No one tells you about the nits

KILLER COMB: There are many treatments for nits in the market, but you'll always need a comb.
KILLER COMB: There are many treatments for nits in the market, but you'll always need a comb.

They tell you about the cracked nipples. Warn of the sleepless nights. Of the necessity of pelvic floor exercises.

Your body, they say with a faraway look in their eyes, is no longer your own. And as for sex... well.

They speak of introducing solids. The terrible twos. Oh, they happily fill your head with horror stories of projectile vomiters and hysterical refluxers.

But what no one bothers to tell you about motherhood, what they overlook completely, are the frickin' nits. About the hours of your life, not to mention the money, lost to their eradication.

Sitting in a dim restaurant the other night with a group of girlfriends, all mothers of school-age children, drinking tall glasses of rufescent sangria and eating salty almonds, the talk turned to head lice. To cooties.

We outdid each other with tales from the trenches. How one child's hair had been so infested her mother went through an entire roll of paper towels wiping the comb clean.

How another had covered her children from their necks down in white sheets, and sprayed them regularly with fly spray while she worked.

Our indignation knew no bounds when one recounted how, during the holidays, her daughter had a friend come over whose head was alive with lice. I couldn't, she said, in good conscience, let her start high school being that girl. A ripple of approval travelled around the table.

Right on, sister! Normally, she said, she takes pleasure in keeping a running total. (My own personal record: 103 eggs; 22 babies; 16 adults.)

But, she said, for the sake of the girl's self-esteem she restrained herself. Another woman at the table said back home in Malaysia it was a class thing. Here though, she pronounced with great solemnity, everyone has them.

It's true. Five years ago my son came home from kindergarten with nits and proceeded to pass them on to his baby sister.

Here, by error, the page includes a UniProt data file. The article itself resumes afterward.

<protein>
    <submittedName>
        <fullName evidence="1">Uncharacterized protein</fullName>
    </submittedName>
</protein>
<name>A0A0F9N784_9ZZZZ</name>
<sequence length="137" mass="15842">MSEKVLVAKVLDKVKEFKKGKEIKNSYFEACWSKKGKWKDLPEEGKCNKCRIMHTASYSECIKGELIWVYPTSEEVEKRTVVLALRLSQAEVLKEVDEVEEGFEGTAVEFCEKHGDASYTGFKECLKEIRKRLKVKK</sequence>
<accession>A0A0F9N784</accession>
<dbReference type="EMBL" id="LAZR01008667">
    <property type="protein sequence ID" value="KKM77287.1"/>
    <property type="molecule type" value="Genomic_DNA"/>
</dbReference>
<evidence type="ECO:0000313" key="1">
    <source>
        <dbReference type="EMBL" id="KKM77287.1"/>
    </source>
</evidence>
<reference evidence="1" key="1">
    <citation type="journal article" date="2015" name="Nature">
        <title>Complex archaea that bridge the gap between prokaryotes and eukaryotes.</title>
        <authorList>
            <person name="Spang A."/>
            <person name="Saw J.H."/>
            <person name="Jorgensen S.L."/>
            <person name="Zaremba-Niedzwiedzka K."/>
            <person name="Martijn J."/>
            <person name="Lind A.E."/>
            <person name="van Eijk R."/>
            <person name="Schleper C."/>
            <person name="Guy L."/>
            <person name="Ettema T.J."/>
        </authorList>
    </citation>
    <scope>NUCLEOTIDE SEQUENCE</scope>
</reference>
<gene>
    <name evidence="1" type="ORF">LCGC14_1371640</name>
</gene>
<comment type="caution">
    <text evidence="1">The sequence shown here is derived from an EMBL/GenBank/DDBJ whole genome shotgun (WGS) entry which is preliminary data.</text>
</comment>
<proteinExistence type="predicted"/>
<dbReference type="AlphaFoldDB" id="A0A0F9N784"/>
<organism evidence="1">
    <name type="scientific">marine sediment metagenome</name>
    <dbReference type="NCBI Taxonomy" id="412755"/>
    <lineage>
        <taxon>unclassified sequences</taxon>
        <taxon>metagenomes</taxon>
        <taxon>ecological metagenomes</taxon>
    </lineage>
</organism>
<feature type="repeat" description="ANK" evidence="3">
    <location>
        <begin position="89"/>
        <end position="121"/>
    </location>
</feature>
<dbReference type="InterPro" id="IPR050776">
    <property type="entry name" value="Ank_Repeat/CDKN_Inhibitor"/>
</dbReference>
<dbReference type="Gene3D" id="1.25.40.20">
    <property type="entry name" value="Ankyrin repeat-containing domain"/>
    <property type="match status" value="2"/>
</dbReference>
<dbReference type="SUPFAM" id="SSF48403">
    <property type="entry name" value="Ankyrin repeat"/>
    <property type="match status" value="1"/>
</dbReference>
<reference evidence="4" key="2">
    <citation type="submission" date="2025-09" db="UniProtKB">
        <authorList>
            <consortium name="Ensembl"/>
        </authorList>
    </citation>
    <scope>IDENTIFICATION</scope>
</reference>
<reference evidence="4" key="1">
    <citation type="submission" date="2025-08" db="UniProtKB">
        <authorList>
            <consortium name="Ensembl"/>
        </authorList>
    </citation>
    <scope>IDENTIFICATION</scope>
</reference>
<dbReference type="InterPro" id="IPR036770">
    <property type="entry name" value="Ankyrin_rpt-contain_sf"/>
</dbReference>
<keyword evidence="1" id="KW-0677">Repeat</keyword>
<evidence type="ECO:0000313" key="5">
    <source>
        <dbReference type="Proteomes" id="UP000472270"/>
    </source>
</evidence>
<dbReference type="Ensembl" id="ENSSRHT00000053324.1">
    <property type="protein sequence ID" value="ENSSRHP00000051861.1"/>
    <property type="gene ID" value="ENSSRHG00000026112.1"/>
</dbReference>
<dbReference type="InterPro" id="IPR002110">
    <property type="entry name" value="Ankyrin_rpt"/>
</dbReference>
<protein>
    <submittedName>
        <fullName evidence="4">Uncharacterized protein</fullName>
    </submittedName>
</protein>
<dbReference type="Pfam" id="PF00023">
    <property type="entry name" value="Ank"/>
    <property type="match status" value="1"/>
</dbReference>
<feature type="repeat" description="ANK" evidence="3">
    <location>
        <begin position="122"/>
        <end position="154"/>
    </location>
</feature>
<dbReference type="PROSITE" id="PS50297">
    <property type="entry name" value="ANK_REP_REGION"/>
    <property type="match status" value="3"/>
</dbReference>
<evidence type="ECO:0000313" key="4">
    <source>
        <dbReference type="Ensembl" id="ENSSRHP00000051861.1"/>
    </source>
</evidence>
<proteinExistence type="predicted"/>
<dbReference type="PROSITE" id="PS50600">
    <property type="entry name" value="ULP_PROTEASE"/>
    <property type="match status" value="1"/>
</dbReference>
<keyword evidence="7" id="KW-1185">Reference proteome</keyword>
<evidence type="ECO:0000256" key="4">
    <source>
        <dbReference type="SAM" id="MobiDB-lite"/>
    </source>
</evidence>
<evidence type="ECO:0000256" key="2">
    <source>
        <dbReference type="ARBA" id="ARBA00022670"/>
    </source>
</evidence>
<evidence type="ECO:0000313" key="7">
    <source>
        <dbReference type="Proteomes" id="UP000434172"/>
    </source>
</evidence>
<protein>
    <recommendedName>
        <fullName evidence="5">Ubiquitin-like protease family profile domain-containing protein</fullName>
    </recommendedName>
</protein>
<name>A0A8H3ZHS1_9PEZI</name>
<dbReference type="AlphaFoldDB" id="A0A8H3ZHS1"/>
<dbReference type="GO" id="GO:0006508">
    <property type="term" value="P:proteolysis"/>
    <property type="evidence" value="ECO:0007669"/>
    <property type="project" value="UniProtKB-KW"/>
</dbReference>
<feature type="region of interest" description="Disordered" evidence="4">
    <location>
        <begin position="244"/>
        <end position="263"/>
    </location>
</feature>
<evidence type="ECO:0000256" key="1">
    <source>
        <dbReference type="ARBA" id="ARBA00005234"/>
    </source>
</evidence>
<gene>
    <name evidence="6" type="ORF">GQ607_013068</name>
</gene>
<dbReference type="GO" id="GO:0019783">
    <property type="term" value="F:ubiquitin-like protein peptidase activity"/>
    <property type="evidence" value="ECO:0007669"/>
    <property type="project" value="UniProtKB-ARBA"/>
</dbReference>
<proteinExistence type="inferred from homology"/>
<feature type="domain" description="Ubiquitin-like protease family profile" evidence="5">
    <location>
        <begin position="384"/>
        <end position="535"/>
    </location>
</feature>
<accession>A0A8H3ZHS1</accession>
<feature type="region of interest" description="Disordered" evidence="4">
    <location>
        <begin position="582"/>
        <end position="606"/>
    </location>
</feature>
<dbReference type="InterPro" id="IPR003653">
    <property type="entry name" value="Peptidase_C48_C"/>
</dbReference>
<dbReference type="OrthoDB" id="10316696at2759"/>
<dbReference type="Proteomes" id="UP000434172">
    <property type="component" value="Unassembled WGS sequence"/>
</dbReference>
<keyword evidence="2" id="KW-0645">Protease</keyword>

We've had them on average three times a year since. Around my decidedly middle-class neighbourhood, the wellcoiffed mother furiously scratching her head is a common sight. The first time I was forced to ask friends to check my head I knew real shame. Now we do each other's on a regular basis. Last year a friend and I routinely met on a Saturday morning to wage war.

Bundling sobbing children into the bath, we would shampoo them with some toxic mix, plonk them in front of a DVD and painstakingly comb out their hair, rinsing off bugs and eggs into a bowl of hot water.

Every mother I know (and the odd father, but in most households it seems to be a task divided along gender lines) is a nit expert. Some will recommend washing with vinegar or tea tree oil.

Others a particular brand of shampoo. Some will swear by a long-toothed comb. Others a Robi-comb (battery-powered, it shocks and kills lice on contact). Some will claim the road to salvation is plenty of conditioner and a shower cap. Others frying with a pair of hair straighteners.

I have tried them all and the truth is none of them work. Not really. I have battled nits all summer. Held my children down while they kick and scream and I drag the comb through their hair. Waiting in line at the pools or the movies, I have cuddled them to me while surreptitiously running my hand over their scalp. When I'm meant to be reading them a story at night I am distracted by the opportunity for a final check under the superior light of their bedside lamp.

Every so often the media has reports of parents going to the vet, pretending the family dog has fleas, and then dousing their children with the pesticide. I feign shock. But I am, I fear, only one infestation away from resorting to the same desperate measures.

I have horrified, I'm sure, countless childless colleagues with my incessant talk of nits. How on a head of thick, long hair it is not dissimilar to looking for a needle in a haystack. How the secretion that adheres the eggs to the hair strands works better than any super glue. How wily and speedy they are. And how, even once caught, they are extraordinarily tricky to kill. Squashing them does not work. You must break their backs.

Nits are neither new, nor are they unique, but we are, I am convinced, in the throes of an epidemic. It takes diligence and obsessiveness to rid your child of lice. And you can not trust other parents to act accordingly. So the cycle continues. Because all it takes is one tiny egg.

Politicians, heed my call. Put aside your promises of baby bonuses and microeconomic reforms in this election year. Pledge instead to return the nit nurse to the schoolyard. There are votes to be had.

Sunday Magazine